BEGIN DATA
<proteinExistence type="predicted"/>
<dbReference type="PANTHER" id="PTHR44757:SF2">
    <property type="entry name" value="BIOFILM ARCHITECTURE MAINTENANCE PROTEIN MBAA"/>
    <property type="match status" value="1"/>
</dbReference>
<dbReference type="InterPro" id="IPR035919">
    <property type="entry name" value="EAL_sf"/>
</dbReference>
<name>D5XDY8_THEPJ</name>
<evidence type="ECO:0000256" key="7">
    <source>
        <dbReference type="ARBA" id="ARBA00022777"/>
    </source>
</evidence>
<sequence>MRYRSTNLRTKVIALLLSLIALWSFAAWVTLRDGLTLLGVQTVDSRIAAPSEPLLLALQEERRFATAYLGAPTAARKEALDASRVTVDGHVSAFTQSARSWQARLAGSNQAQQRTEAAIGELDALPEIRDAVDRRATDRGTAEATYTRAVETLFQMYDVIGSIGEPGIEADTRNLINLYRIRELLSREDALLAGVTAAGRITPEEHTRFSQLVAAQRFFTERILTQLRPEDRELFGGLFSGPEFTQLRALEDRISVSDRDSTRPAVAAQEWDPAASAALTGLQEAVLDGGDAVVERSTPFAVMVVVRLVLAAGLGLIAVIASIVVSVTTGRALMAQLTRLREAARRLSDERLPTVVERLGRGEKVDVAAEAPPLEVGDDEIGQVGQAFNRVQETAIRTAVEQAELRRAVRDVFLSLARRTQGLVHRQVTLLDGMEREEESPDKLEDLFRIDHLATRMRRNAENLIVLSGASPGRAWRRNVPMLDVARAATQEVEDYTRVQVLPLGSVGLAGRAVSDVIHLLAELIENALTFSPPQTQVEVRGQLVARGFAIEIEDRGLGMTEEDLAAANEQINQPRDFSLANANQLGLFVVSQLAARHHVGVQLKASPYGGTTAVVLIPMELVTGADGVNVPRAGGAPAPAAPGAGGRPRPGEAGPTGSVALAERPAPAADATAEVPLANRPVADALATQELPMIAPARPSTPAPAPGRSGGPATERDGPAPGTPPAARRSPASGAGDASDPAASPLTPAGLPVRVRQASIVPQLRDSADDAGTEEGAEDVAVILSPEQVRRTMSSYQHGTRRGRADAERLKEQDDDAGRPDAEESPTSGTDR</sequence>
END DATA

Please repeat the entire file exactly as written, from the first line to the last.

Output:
<proteinExistence type="predicted"/>
<dbReference type="PANTHER" id="PTHR44757:SF2">
    <property type="entry name" value="BIOFILM ARCHITECTURE MAINTENANCE PROTEIN MBAA"/>
    <property type="match status" value="1"/>
</dbReference>
<dbReference type="InterPro" id="IPR035919">
    <property type="entry name" value="EAL_sf"/>
</dbReference>
<name>D5XDY8_THEPJ</name>
<evidence type="ECO:0000256" key="7">
    <source>
        <dbReference type="ARBA" id="ARBA00022777"/>
    </source>
</evidence>
<sequence>MRYRSTNLRTKVIALLLSLIALWSFAAWVTLRDGLTLLGVQTVDSRIAAPSEPLLLALQEERRFATAYLGAPTAARKEALDASRVTVDGHVSAFTQSARSWQARLAGSNQAQQRTEAAIGELDALPEIRDAVDRRATDRGTAEATYTRAVETLFQMYDVIGSIGEPGIEADTRNLINLYRIRELLSREDALLAGVTAAGRITPEEHTRFSQLVAAQRFFTERILTQLRPEDRELFGGLFSGPEFTQLRALEDRISVSDRDSTRPAVAAQEWDPAASAALTGLQEAVLDGGDAVVERSTPFAVMVVVRLVLAAGLGLIAVIASIVVSVTTGRALMAQLTRLREAARRLSDERLPTVVERLGRGEKVDVAAEAPPLEVGDDEIGQVGQAFNRVQETAIRTAVEQAELRRAVRDVFLSLARRTQGLVHRQVTLLDGMEREEESPDKLEDLFRIDHLATRMRRNAENLIVLSGASPGRAWRRNVPMLDVARAATQEVEDYTRVQVLPLGSVGLAGRAVSDVIHLLAELIENALTFSPPQTQVEVRGQLVARGFAIEIEDRGLGMTEEDLAAANEQINQPRDFSLANANQLGLFVVSQLAARHHVGVQLKASPYGGTTAVVLIPMELVTGADGVNVPRAGGAPAPAAPGAGGRPRPGEAGPTGSVALAERPAPAADATAEVPLANRPVADALATQELPMIAPARPSTPAPAPGRSGGPATERDGPAPGTPPAARRSPASGAGDASDPAASPLTPAGLPVRVRQASIVPQLRDSADDAGTEEGAEDVAVILSPEQVRRTMSSYQHGTRRGRADAERLKEQDDDAGRPDAEESPTSGTDR</sequence>